Are you going to use this item every day? Can you truly and honestly tell the difference between the best version and cheaper options, and if so, will it really make a difference in your life? If so, then don’t hesitate to buy the best. Seek out goods of the highest quality that will last you a lifetime, and then take care of them. (In fact, a good way to tell if you truly are feeding your passion is if maintaining your tools is a pleasure rather than just a chore.) If woodworking is your passion, go ahead and pay more for the DeWalt router. If you spend hours every day playing the acoustic guitar, then by all means buy a Taylor.

It’s critical, however, that you be honest with yourself. Is woodworking truly your passion, or is it just an occasional hobby that you might well abandon after a few months? If it’s the latter, think twice about purchasing tools at all. See if you can find a tool lending library, or borrow them from a friend instead.

Also, be sure you really can appreciate the difference. For example, if you’re a cooking enthusiast, you might shell out a few hundred dollars for an excellent set of knives. Chances are, though, that you won’t truly appreciate the difference between these and the several-thousand dollar set a professional chef would use (and spend many hours maintaining).

Get it Used, if You Can

Even if you decide to get the best, there’s no need to be in a rush about it. Have some patience, and see if you can can find it used. Getting the best used is like minimizing and maximizing at the same time. Chances are you’ll pay less than for a new mid-range model, for something that will last longer and bring you more pleasure. It’s a big win.

If you’re truly ambitious, you can even pick up broken items at thrift stores, or sites like eBay or Craigslist, and fix them. I’ve done this with everything from furniture to appliances and electronics, including my dryer and stove. Sites like PartSelect have parts and repair guides available for all kinds of things. Apart from saving cash, it can be a fun hobby, and chances are you’ll find that you get much more satisfaction from using things you’ve rescued and repaired yourself. They just feel more yours, somehow.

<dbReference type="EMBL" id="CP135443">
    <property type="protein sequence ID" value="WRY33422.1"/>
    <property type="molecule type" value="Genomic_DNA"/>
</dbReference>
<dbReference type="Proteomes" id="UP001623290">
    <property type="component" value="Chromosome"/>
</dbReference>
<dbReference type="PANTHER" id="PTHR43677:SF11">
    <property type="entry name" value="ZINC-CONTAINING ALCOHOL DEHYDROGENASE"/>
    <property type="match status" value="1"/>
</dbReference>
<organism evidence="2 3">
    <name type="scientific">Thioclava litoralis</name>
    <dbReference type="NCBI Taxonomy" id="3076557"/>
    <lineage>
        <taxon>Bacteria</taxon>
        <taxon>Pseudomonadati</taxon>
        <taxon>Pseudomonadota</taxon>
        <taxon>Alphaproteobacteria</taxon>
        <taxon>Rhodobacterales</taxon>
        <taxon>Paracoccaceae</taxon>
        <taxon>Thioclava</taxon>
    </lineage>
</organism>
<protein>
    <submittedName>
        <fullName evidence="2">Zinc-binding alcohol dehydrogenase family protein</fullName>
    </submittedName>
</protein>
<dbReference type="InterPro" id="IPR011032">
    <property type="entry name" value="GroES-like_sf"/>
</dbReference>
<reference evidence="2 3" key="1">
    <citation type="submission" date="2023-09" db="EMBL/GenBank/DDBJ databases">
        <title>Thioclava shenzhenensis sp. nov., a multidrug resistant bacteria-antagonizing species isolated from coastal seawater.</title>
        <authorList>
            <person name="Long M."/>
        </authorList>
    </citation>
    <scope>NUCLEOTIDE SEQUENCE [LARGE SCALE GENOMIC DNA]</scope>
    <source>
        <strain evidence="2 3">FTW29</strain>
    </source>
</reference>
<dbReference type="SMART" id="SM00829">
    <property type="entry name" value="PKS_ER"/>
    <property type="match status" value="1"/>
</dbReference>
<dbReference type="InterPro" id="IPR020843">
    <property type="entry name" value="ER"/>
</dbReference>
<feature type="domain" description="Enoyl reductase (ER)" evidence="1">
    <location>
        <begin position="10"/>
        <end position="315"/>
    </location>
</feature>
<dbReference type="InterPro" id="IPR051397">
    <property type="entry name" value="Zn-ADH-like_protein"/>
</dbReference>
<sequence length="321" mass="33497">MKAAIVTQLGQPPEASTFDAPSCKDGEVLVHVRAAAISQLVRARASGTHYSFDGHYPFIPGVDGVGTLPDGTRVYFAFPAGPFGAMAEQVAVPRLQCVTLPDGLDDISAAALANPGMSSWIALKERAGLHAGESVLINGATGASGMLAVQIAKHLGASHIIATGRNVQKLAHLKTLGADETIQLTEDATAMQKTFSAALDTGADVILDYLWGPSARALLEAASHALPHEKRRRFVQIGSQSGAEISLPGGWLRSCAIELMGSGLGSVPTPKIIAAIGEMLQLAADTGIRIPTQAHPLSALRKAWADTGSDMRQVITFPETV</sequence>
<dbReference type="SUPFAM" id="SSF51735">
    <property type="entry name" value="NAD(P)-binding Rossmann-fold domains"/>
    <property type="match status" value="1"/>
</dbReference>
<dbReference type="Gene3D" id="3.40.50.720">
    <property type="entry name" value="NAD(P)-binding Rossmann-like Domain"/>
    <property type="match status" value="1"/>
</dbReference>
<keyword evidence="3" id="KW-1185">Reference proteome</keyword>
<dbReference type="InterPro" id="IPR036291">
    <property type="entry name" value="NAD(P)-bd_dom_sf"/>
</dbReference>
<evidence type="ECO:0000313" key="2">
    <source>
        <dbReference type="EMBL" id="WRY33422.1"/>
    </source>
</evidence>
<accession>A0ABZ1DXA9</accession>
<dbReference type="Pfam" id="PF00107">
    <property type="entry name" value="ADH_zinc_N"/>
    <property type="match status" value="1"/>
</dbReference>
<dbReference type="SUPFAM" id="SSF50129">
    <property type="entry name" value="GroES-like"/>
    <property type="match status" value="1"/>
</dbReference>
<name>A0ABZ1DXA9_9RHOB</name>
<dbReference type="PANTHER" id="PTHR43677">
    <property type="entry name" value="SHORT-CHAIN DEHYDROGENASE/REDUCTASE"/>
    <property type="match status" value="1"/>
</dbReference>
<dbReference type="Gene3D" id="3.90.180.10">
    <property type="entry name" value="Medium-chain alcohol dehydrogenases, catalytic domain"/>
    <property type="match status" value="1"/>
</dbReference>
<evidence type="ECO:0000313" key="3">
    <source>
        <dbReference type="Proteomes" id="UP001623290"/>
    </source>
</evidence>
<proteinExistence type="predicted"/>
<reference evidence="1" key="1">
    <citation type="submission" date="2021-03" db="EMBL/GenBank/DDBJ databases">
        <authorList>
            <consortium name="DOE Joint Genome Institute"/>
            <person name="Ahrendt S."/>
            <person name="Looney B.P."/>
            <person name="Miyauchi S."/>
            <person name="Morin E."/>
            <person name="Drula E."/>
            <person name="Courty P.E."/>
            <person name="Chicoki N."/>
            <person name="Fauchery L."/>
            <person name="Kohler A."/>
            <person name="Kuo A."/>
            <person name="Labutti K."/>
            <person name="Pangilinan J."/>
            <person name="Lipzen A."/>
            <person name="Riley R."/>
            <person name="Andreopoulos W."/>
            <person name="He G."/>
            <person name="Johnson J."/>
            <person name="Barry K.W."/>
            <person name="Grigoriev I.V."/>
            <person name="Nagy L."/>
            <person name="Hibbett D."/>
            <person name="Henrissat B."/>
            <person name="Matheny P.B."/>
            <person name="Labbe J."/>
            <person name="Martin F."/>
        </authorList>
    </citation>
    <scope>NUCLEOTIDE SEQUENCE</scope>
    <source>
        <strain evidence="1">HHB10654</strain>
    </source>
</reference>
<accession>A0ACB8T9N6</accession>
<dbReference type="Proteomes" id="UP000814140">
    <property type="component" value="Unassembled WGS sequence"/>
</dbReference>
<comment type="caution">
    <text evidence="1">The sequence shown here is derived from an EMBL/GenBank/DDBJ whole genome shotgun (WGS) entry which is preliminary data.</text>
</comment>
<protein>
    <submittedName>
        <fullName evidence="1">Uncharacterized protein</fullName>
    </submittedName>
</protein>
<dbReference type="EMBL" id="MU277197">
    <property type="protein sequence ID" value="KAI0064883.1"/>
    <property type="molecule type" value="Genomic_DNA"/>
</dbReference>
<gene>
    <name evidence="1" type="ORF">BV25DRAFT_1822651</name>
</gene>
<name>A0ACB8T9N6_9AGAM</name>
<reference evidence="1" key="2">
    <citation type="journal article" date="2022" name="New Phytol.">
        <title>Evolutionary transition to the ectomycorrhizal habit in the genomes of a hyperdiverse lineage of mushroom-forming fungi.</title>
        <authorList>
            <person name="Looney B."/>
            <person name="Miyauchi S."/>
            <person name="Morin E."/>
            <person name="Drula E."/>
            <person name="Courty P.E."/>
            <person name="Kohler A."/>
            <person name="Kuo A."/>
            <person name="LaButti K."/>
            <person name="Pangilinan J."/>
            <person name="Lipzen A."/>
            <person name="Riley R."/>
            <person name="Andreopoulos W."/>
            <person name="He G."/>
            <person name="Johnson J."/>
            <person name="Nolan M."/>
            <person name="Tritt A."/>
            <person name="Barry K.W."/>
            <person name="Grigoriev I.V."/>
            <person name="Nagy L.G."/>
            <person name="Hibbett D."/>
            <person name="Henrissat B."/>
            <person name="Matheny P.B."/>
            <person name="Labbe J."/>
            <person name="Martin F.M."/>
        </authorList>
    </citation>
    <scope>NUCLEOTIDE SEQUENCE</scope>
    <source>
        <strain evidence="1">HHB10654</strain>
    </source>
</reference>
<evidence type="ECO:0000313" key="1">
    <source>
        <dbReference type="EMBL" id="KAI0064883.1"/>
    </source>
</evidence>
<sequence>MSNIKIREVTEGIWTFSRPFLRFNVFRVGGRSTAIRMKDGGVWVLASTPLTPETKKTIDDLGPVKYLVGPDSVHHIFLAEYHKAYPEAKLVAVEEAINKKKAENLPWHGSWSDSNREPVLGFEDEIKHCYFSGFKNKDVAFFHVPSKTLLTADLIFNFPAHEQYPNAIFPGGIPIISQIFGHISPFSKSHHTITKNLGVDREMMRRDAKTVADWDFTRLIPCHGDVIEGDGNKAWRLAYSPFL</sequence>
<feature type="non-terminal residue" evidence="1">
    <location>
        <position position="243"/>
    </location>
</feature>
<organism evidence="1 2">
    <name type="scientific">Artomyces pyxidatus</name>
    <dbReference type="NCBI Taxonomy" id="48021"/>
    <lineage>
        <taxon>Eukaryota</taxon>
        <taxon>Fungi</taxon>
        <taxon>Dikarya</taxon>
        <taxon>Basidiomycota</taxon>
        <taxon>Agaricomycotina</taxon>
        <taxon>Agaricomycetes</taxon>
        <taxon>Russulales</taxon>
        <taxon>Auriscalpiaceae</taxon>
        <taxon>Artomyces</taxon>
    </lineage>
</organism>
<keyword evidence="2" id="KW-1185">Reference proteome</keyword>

What to Minimize

One place to think long and hard about minimizing is things you only do occasionally. For example, I love scuba diving, but I only go about once or twice a year. When I first got into the hobby, I followed the standard script and bought a bunch of decent-quality gear. This was, in a word, stupid. I’d have been far better off renting than storing a bunch of scuba gear in my closet for the other 51 weeks of the year.

Another great opportunity to minimize is with everyday consumables. Can you really tell the difference between different brands of dish soap? I sincerely doubt it. How about laundry detergent? I doubt that as well. So why on earth would you ever consider paying a penny more than $1 for either, when Dollar Tree carries both?

Trust me, LA’s Totally Awesome detergent will get your clothes every bit as clean as Tide, which costs over 1000% more per load (not a typo). A few switches like that can free up a lot of room in your grocery budget for more healthy and delicious organic veggies, and I’ll bet you can tell the difference when you buy those.

Ultimately, if you can’t justify maximizing it, chances are you should minimize — or better yet, don’t buy it at all.

Give it a Try

Min-maxing will let you eat like a prince on a peasant’s budget. What does it matter if it’s off a pauper’s plate?


  1. Excellent post! Quality pays off for years on everday items like you said. I have had the same knife set for years and it was not cheap… money, time and effort saved in the long run!

  2. davidson